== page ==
Courant Research Centres ´´Higher Order Structures in Mathematics´´

Research Group: Differential geometry (Chengchang Zhu.)

We are interested in Lie theory of general symmetries, for example that of Lie algebroids (which can be regarded as degree 1 super-manifolds with a degree 1 vector field Q, such that [Q,Q] = 0)

We start by a simple example: Given a circle x²+y²=1, the tangent vector at point(x,y) is v(y)= (x,y). On the other hand, if we are given a series of vectors like these, we can follow these vectors infinitesimally and get back to the circle as the global object. This allows us to encode the global symmetry by local data and vice-versa. Sophus Lie and various great mathematicians (many of whom were in Göttingen) summarized this as the theory of Lie algebras and Lie groups, which is one of the greatest achievements in 19th century mathematics.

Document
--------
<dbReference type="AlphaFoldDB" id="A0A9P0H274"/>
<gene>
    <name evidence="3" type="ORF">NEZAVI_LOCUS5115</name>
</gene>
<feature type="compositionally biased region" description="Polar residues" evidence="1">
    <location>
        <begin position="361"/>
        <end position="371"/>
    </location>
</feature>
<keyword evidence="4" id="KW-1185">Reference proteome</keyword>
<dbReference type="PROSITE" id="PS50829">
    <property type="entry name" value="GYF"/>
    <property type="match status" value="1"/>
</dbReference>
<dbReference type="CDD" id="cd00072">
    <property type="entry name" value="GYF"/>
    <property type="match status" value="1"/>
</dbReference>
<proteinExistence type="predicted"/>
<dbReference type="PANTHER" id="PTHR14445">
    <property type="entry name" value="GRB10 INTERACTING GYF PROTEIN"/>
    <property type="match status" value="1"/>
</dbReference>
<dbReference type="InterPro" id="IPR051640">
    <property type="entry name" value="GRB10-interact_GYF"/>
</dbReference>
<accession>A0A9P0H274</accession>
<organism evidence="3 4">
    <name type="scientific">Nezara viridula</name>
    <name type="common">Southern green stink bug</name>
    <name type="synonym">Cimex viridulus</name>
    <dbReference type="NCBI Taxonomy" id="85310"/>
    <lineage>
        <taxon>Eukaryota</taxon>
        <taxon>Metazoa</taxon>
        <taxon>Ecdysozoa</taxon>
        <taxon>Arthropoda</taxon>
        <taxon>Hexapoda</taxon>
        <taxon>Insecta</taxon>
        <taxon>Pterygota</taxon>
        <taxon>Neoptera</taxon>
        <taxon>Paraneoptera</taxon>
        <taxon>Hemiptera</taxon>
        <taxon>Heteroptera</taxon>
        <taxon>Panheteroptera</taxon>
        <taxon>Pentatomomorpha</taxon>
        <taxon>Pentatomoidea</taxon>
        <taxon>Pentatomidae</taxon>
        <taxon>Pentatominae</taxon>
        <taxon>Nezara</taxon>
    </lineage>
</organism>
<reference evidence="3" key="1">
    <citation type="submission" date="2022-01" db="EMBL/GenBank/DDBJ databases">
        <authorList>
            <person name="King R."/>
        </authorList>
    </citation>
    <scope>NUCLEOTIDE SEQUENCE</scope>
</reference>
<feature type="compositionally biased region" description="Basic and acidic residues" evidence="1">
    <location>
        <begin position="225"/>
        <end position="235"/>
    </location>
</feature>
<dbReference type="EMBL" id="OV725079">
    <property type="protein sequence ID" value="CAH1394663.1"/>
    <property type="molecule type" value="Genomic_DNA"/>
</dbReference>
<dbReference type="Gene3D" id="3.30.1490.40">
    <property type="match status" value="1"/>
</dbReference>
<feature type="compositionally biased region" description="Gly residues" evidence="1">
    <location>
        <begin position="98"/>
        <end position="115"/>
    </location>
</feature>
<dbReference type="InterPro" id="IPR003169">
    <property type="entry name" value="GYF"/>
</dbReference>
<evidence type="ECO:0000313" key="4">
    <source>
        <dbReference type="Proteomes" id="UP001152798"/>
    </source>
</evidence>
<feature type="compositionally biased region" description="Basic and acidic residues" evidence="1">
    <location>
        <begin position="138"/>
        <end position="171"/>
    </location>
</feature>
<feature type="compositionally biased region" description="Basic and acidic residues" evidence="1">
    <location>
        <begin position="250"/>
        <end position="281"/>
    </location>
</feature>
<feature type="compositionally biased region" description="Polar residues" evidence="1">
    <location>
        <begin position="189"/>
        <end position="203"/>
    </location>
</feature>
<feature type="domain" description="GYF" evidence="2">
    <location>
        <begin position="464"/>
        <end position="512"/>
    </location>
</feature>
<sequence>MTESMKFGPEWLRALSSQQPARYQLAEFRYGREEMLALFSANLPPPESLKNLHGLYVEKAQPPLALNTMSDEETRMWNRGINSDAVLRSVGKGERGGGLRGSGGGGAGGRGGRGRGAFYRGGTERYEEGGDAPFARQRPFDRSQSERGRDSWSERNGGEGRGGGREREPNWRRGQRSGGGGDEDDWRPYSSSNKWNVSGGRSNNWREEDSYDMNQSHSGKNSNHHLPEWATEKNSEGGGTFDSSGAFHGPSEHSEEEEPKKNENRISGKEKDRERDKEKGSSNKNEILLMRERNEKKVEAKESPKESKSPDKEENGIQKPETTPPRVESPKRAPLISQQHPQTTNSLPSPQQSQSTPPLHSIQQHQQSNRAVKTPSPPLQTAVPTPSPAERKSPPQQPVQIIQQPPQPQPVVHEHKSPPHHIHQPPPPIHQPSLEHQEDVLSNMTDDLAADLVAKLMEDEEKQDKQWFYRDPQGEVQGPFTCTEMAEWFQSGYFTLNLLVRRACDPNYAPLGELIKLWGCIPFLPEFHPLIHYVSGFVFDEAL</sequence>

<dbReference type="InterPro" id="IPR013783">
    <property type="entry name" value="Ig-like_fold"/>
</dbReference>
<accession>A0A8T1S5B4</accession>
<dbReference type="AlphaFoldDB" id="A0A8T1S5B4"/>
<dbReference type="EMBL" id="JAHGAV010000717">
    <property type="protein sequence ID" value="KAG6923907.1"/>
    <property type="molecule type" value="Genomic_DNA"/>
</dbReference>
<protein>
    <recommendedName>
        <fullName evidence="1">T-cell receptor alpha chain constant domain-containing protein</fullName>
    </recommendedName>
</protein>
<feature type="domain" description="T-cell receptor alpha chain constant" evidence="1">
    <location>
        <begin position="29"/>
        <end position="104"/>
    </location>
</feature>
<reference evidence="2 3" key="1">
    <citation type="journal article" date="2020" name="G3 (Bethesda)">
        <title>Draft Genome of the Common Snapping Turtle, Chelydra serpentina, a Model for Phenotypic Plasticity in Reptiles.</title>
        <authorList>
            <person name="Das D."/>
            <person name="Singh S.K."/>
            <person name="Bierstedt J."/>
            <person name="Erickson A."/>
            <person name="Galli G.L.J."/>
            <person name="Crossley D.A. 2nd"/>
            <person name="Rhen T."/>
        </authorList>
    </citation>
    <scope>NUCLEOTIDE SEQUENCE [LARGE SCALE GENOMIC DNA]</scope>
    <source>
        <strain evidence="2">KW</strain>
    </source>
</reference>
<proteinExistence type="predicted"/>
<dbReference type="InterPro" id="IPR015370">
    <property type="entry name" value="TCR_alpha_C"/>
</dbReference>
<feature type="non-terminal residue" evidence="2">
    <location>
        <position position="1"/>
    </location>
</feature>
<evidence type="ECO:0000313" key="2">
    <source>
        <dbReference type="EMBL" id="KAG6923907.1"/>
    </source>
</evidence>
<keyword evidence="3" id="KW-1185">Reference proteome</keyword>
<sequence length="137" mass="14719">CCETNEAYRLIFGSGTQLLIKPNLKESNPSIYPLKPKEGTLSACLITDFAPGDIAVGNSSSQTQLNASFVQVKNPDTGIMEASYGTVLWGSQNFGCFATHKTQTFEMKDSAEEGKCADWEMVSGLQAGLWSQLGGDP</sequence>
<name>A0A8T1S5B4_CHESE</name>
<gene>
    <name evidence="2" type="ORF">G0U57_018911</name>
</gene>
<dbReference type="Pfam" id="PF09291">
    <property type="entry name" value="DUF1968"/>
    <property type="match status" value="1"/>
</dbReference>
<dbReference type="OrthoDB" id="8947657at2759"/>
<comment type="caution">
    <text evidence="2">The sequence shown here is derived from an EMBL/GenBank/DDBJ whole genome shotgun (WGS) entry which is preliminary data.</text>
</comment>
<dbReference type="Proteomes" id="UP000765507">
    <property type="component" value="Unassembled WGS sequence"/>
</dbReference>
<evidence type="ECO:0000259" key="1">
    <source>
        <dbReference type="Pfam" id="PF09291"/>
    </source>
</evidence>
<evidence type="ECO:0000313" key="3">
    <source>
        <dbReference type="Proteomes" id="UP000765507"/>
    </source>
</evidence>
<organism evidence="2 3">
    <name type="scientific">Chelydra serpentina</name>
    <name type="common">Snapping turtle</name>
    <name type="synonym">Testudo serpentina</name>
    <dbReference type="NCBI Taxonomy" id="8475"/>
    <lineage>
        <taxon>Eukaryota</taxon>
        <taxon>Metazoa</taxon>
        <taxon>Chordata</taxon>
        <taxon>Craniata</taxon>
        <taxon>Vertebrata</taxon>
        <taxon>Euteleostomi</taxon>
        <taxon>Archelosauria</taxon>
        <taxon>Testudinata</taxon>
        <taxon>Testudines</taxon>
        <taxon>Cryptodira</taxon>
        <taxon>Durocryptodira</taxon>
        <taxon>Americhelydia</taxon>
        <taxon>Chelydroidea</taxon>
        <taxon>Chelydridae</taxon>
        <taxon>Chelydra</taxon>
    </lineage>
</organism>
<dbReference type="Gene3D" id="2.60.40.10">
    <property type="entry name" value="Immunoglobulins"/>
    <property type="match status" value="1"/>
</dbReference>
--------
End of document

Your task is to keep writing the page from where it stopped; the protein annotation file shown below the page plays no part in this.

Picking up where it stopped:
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However there are other sorts of symmetries not included in Lie's classical theory. We take as global object the set of pairs of points (p,q) in a space, for example the sphere what is the infinitesimal object? As two points get closer and closer, they become a tangent vector at the limiting point. Hence the infinitesimal object is the set of all the tangent spaces at all points on This sort of symmetry correspondence is summarized in the theory of Lie algebroids and Lie groupoids. However, unlike the classical Lie theory, in this case, the infinitesimal data (called by mathematicians a Lie algebroid) might not always close up to a global object in a usual sense. It turns out the global object has to be a sort of stacky Lie groupoid to fullfill the 1-1 correspondence.

liegrupo.jpg

This launched various efforts of modern mathematicians, and has relation to many other directions, such as Poisson sigma models, super manifolds, the theory of differentiable stacks and Lie groupoids, higher groupoids, symmetries in generalized complex geometry, integration problems on Poisson manifolds, Jacobi manifolds, and Dirac manifolds.